Atlanta’s popular food scientist Alton Brown is celebrating 10 years of his sturdy Food Network show “Good Eats” with two lives shows August 29 at the Cobb Energy Performing Arts Centre.
Foodie and TV personality Ted Allen will host. He’ll interview Brown, show favorite moments on a big screen, test Brown’s own knowledge of his show vs. super fans and do interviews with show players such as local puppeteer Lucky Yates and actor Bart Hansard. They’ll even be live music from Patrick Belden, who creates the tunes on the show.
“Good Eats,” now a primetime staple on the network, has aired an incredible 220-plus episodes. “I think it’s a testament to the subject matter,” Brown said in a phone interview last month during a break from taping his commentaries for “Iron Chef America” in New York City. “Food is interesting. It’s one of the last common things people can talk about anymore as our society has gotten more fractured into micro communities.”
He’s also finally working on a “Good Eats” book based on the first 80 episodes. He started watching all those early era episodes.
While nostalgia is good, he realized he had gained more than 25 pounds over the past decade. So he decided to make a major change in his diet and exercise regimen.
The result: he shed an incredible 45 pounds in four and a half months. In fact, he’s now 20 pounds lighter than he was in 1999. His waist size is a svelte 31 inches, down from 38.
“The diet’s pretty extreme,” he said. “I’m even thinking of writing a diet fitness book.”
Brown admitted he’s a “food addict. I wasn’t someone who ate too much but eating not very good things.” For instance, he consumed plenty of sweets and alcohol. During TV shoots, he’d graze a bit too much at the craft table.
His diet doesn’t involve calorie counting. Rather, he simply excised all foods he deemed “bad.” One of his favorites — sardines — remains.
“It’s full of full omega 3 fatty acids,” he said. “It’s really high-grade protein. I also eat a huge amount of almonds.” On top of that, he consumes fruit smoothies every day and runs four miles a day.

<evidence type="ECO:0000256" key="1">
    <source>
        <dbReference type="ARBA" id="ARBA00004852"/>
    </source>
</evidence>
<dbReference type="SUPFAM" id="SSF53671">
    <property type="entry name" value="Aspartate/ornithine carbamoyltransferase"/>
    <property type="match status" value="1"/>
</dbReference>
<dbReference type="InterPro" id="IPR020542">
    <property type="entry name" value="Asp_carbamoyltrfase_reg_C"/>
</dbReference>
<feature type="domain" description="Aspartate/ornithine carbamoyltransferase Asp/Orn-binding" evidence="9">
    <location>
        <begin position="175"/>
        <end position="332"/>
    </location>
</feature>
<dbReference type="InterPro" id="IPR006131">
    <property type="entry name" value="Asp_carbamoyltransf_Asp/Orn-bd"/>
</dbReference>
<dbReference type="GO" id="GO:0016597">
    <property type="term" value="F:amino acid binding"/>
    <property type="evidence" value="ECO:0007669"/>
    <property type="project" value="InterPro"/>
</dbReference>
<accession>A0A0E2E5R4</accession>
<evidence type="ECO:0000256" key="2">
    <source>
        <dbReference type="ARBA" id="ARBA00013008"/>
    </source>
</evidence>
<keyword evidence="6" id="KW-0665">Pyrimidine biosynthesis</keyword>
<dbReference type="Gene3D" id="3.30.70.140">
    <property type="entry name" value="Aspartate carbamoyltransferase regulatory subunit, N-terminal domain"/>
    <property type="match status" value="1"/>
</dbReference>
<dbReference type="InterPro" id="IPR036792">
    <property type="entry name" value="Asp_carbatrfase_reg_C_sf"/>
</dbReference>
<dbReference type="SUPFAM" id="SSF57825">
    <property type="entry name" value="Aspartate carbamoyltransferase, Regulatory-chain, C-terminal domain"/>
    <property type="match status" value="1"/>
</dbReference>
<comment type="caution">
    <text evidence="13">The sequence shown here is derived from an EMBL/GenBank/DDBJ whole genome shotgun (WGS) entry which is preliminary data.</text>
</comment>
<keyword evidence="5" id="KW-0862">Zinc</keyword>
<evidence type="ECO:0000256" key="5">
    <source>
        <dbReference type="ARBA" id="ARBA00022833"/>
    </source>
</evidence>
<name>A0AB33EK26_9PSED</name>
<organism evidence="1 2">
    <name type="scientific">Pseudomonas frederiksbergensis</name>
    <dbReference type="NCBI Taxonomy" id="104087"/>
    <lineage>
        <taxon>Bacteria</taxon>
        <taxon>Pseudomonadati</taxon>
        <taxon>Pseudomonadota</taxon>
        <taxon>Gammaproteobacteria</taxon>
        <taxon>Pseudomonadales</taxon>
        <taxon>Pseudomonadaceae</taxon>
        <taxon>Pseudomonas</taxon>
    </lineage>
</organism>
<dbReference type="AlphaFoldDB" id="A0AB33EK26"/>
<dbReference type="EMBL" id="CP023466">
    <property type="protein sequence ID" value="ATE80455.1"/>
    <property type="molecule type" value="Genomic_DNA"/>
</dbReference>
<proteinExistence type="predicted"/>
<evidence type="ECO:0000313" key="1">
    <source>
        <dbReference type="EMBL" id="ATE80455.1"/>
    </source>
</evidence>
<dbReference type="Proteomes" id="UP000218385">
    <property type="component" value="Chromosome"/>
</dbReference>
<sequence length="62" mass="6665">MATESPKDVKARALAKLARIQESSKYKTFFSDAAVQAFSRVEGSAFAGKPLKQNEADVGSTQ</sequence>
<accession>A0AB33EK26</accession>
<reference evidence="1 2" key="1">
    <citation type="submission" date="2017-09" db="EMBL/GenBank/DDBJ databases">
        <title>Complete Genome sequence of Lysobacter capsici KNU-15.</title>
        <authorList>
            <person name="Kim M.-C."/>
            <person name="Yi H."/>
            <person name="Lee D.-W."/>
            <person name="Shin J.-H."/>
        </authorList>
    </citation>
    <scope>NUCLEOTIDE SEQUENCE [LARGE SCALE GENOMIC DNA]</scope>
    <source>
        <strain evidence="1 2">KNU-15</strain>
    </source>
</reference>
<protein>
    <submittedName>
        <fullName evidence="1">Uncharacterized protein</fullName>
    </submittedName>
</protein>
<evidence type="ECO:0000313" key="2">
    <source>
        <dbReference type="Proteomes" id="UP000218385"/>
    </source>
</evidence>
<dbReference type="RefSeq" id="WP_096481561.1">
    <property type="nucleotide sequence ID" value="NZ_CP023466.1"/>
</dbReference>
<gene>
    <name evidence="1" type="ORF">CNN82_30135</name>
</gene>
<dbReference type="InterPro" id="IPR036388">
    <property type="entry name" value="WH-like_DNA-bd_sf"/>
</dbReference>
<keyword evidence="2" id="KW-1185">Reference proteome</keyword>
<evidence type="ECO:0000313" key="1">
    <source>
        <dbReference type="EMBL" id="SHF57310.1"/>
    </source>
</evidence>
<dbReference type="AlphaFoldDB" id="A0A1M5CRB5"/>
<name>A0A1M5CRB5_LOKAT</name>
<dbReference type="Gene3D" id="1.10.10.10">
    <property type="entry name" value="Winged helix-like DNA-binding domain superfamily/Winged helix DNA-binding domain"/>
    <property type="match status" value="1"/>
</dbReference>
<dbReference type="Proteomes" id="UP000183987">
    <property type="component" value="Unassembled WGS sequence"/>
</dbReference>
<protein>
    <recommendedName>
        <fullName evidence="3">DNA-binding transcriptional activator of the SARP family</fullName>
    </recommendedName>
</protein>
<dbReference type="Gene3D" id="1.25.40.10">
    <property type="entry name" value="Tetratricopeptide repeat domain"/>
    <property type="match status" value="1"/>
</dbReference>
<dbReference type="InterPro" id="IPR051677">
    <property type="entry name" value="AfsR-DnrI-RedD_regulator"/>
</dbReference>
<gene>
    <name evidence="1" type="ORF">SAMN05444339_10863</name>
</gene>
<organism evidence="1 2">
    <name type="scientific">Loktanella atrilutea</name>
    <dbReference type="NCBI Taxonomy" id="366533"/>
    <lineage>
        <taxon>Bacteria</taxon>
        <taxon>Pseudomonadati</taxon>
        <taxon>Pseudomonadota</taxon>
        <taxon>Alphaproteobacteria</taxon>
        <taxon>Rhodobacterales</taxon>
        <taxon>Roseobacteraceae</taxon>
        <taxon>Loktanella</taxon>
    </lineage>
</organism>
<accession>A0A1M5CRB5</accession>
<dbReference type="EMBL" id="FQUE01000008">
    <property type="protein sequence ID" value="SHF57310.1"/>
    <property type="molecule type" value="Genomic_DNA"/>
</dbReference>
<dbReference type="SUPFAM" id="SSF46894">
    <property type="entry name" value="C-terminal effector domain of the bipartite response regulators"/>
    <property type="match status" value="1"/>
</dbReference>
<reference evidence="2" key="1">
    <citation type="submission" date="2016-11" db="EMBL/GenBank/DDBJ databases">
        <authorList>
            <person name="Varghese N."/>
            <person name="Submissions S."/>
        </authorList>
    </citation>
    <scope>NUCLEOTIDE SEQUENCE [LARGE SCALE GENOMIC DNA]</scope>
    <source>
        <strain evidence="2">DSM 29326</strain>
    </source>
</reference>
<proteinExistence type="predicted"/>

“I’m happy with routines,” he said. “Instead of being a big fat hog, I’ll be a fit guy.”
Brown also cut out milk because it was a gateway to cake and cookies. In fact, he said he had to eat absolutely zero donuts or chocolate. “Look — if you’re a heroin addict, you can’t just have a little heroin,” he said. “I haven’t had a dessert since March.”
He still drinks fruit juice, too. Late last year, he did ads for Welch’s grape juice.
“That helped me start working toward a healthier me,” he said.
Ticket prices for the shows range from $25 to $75 for the 2 p.m. show and $25 to $175 for the 8 p.m. show. The $175 ticket includes Brown’s new book and and an after-show meet and greet.
His dedicated fans will be cheering him on. The show “is a great idea,” said Mike Mennenger, of Woodstock, who has been following the show since the beginning. “He’s more in tune with his fans than some of the Food Network stars.”
Over the years, Mennenger said, “Good Eats” has become more polished. “The show now is very clean, very straightforward. They’ve found a rhythm,” he said. The subjects of each show started basic such as pasta and tomatoes. With more than 200 shows under his belt, he has now explored the likes of cocktails and pomegranates.
“I like that he’s not standing behind a counter,” he said.